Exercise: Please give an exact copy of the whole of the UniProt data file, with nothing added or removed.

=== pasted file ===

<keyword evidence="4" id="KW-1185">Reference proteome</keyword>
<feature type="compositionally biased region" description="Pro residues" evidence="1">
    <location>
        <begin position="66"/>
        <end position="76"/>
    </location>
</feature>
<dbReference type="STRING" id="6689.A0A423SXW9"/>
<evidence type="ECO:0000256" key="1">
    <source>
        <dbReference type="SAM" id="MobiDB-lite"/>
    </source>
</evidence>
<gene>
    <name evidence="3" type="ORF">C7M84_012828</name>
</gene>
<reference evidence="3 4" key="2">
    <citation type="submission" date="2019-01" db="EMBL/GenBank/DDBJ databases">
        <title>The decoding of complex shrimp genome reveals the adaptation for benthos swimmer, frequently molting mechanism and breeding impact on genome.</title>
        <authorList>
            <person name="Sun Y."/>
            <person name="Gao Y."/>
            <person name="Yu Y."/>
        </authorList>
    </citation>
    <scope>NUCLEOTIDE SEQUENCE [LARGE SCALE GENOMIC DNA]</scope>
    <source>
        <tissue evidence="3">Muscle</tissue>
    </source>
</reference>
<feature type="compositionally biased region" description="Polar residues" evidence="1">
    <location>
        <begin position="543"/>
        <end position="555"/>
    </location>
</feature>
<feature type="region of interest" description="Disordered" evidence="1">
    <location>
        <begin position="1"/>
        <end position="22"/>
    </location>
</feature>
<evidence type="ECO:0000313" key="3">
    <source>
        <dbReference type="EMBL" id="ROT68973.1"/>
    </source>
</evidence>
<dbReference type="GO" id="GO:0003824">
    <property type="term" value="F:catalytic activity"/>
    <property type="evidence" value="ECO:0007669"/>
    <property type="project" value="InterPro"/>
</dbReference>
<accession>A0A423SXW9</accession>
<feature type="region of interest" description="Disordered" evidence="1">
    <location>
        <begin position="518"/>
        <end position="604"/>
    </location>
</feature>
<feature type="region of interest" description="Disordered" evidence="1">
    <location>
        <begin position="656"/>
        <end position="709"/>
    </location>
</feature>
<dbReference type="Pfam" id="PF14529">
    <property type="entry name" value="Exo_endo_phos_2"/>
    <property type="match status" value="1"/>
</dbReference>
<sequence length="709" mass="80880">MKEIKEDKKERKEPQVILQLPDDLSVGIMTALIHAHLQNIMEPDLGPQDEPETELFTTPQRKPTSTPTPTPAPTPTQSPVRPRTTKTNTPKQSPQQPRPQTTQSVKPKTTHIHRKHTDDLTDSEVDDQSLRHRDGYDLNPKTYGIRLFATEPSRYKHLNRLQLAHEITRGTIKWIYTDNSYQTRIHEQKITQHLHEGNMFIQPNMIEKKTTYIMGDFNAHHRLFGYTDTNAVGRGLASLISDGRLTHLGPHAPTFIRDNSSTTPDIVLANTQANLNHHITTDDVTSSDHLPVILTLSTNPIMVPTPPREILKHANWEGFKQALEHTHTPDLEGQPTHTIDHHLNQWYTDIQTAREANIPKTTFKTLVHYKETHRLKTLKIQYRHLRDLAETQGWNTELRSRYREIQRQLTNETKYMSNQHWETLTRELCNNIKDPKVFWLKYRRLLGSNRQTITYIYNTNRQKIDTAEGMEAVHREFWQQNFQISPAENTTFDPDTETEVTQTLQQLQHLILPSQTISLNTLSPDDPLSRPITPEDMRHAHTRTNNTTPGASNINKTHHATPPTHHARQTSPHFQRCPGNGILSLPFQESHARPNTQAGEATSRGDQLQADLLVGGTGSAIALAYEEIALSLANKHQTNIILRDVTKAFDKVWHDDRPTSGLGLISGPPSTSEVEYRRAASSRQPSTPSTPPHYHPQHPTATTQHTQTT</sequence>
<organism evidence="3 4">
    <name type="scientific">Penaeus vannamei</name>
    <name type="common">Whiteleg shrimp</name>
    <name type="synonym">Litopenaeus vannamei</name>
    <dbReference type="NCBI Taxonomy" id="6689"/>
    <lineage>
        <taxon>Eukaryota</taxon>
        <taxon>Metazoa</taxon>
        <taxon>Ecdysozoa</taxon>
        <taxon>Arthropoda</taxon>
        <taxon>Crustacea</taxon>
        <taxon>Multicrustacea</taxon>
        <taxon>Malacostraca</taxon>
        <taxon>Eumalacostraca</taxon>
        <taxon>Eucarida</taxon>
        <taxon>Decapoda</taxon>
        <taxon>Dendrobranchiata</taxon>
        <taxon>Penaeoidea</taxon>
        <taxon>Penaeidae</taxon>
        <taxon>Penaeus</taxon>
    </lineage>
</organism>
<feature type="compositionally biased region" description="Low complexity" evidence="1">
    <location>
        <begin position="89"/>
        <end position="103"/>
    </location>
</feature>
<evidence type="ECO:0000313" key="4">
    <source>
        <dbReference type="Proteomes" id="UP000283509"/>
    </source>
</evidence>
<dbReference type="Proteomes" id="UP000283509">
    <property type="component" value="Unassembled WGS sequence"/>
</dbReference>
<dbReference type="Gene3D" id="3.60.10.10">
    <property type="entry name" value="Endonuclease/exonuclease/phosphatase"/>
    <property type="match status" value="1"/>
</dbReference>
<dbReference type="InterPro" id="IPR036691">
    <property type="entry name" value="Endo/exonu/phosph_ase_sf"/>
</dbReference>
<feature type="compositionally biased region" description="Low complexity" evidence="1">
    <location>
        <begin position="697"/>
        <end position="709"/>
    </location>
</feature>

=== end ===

<keyword evidence="4" id="KW-1185">Reference proteome</keyword>
<feature type="compositionally biased region" description="Pro residues" evidence="1">
    <location>
        <begin position="66"/>
        <end position="76"/>
    </location>
</feature>
<dbReference type="STRING" id="6689.A0A423SXW9"/>
<evidence type="ECO:0000256" key="1">
    <source>
        <dbReference type="SAM" id="MobiDB-lite"/>
    </source>
</evidence>
<gene>
    <name evidence="3" type="ORF">C7M84_012828</name>
</gene>
<reference evidence="3 4" key="2">
    <citation type="submission" date="2019-01" db="EMBL/GenBank/DDBJ databases">
        <title>The decoding of complex shrimp genome reveals the adaptation for benthos swimmer, frequently molting mechanism and breeding impact on genome.</title>
        <authorList>
            <person name="Sun Y."/>
            <person name="Gao Y."/>
            <person name="Yu Y."/>
        </authorList>
    </citation>
    <scope>NUCLEOTIDE SEQUENCE [LARGE SCALE GENOMIC DNA]</scope>
    <source>
        <tissue evidence="3">Muscle</tissue>
    </source>
</reference>
<feature type="compositionally biased region" description="Polar residues" evidence="1">
    <location>
        <begin position="543"/>
        <end position="555"/>
    </location>
</feature>
<feature type="region of interest" description="Disordered" evidence="1">
    <location>
        <begin position="1"/>
        <end position="22"/>
    </location>
</feature>
<evidence type="ECO:0000313" key="3">
    <source>
        <dbReference type="EMBL" id="ROT68973.1"/>
    </source>
</evidence>
<dbReference type="GO" id="GO:0003824">
    <property type="term" value="F:catalytic activity"/>
    <property type="evidence" value="ECO:0007669"/>
    <property type="project" value="InterPro"/>
</dbReference>
<accession>A0A423SXW9</accession>
<feature type="region of interest" description="Disordered" evidence="1">
    <location>
        <begin position="518"/>
        <end position="604"/>
    </location>
</feature>
<feature type="region of interest" description="Disordered" evidence="1">
    <location>
        <begin position="656"/>
        <end position="709"/>
    </location>
</feature>
<dbReference type="Pfam" id="PF14529">
    <property type="entry name" value="Exo_endo_phos_2"/>
    <property type="match status" value="1"/>
</dbReference>
<sequence length="709" mass="80880">MKEIKEDKKERKEPQVILQLPDDLSVGIMTALIHAHLQNIMEPDLGPQDEPETELFTTPQRKPTSTPTPTPAPTPTQSPVRPRTTKTNTPKQSPQQPRPQTTQSVKPKTTHIHRKHTDDLTDSEVDDQSLRHRDGYDLNPKTYGIRLFATEPSRYKHLNRLQLAHEITRGTIKWIYTDNSYQTRIHEQKITQHLHEGNMFIQPNMIEKKTTYIMGDFNAHHRLFGYTDTNAVGRGLASLISDGRLTHLGPHAPTFIRDNSSTTPDIVLANTQANLNHHITTDDVTSSDHLPVILTLSTNPIMVPTPPREILKHANWEGFKQALEHTHTPDLEGQPTHTIDHHLNQWYTDIQTAREANIPKTTFKTLVHYKETHRLKTLKIQYRHLRDLAETQGWNTELRSRYREIQRQLTNETKYMSNQHWETLTRELCNNIKDPKVFWLKYRRLLGSNRQTITYIYNTNRQKIDTAEGMEAVHREFWQQNFQISPAENTTFDPDTETEVTQTLQQLQHLILPSQTISLNTLSPDDPLSRPITPEDMRHAHTRTNNTTPGASNINKTHHATPPTHHARQTSPHFQRCPGNGILSLPFQESHARPNTQAGEATSRGDQLQADLLVGGTGSAIALAYEEIALSLANKHQTNIILRDVTKAFDKVWHDDRPTSGLGLISGPPSTSEVEYRRAASSRQPSTPSTPPHYHPQHPTATTQHTQTT</sequence>
<organism evidence="3 4">
    <name type="scientific">Penaeus vannamei</name>
    <name type="common">Whiteleg shrimp</name>
    <name type="synonym">Litopenaeus vannamei</name>
    <dbReference type="NCBI Taxonomy" id="6689"/>
    <lineage>
        <taxon>Eukaryota</taxon>
        <taxon>Metazoa</taxon>
        <taxon>Ecdysozoa</taxon>
        <taxon>Arthropoda</taxon>
        <taxon>Crustacea</taxon>
        <taxon>Multicrustacea</taxon>
        <taxon>Malacostraca</taxon>
        <taxon>Eumalacostraca</taxon>
        <taxon>Eucarida</taxon>
        <taxon>Decapoda</taxon>
        <taxon>Dendrobranchiata</taxon>
        <taxon>Penaeoidea</taxon>
        <taxon>Penaeidae</taxon>
        <taxon>Penaeus</taxon>
    </lineage>
</organism>
<feature type="compositionally biased region" description="Low complexity" evidence="1">
    <location>
        <begin position="89"/>
        <end position="103"/>
    </location>
</feature>
<evidence type="ECO:0000313" key="4">
    <source>
        <dbReference type="Proteomes" id="UP000283509"/>
    </source>
</evidence>
<dbReference type="Proteomes" id="UP000283509">
    <property type="component" value="Unassembled WGS sequence"/>
</dbReference>
<dbReference type="Gene3D" id="3.60.10.10">
    <property type="entry name" value="Endonuclease/exonuclease/phosphatase"/>
    <property type="match status" value="1"/>
</dbReference>
<dbReference type="InterPro" id="IPR036691">
    <property type="entry name" value="Endo/exonu/phosph_ase_sf"/>
</dbReference>
<feature type="compositionally biased region" description="Low complexity" evidence="1">
    <location>
        <begin position="697"/>
        <end position="709"/>
    </location>
</feature>